Afternoon dress


Not on view

Fashionable dress of the 1840s was inspired by Queen Victoria (1819-1901) who was crowned in 1838. Due to her modesty and youth she favored styles which were reserved as befitted a young queen. The elongated bodice and wide V-shape over the bust were essential parts of this decade and can be seen in this example. The addition of many textures from the textile pattern, fringe, tassels, and fabric manipulation through pleating, shirring and puffing, give the dress great visual appeal.

The female silhouette of the middle of the 19th century consisted of a fitted corseted bodice and wide full skirts. The conical skirts developed between the 1830s, when the high waist of the Empire silhouette was lowered and the skirts became more bell shaped, to the late 1860s, when the fullness of the skirts were pulled to the back and the bustle developed. The flared skirts of the period gradually increased in size throughout and were supported by a number of methods. Originally support came from multiple layers of petticoats which, due to weight and discomfort, were supplanted by underskirts comprised of graduated hoops made from materials such as baleen, cane and metal. The fashions during this time allowed the textiles to stand out because of the vast surface areas of the skirt and a relatively minimal amount of excess trim.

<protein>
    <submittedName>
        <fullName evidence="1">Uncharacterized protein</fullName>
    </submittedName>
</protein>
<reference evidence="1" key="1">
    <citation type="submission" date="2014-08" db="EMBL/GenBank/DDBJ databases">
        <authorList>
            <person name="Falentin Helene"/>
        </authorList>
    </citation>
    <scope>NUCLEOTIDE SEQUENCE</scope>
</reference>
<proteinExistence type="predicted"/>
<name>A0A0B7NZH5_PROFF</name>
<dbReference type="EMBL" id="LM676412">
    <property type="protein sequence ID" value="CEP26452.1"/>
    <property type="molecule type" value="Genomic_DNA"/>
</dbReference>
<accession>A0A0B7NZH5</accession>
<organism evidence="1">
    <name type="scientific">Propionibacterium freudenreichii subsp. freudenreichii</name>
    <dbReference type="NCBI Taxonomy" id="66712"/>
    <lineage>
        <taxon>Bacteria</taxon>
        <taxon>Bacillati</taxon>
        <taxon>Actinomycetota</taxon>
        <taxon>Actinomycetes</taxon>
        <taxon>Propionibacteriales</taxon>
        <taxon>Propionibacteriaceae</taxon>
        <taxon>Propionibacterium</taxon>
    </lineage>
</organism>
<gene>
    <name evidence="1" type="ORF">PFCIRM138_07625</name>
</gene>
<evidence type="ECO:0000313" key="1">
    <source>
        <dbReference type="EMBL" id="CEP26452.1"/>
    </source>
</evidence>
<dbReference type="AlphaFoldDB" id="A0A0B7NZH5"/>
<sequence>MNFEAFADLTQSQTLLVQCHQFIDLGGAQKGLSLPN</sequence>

Afternoon dress, silk, British

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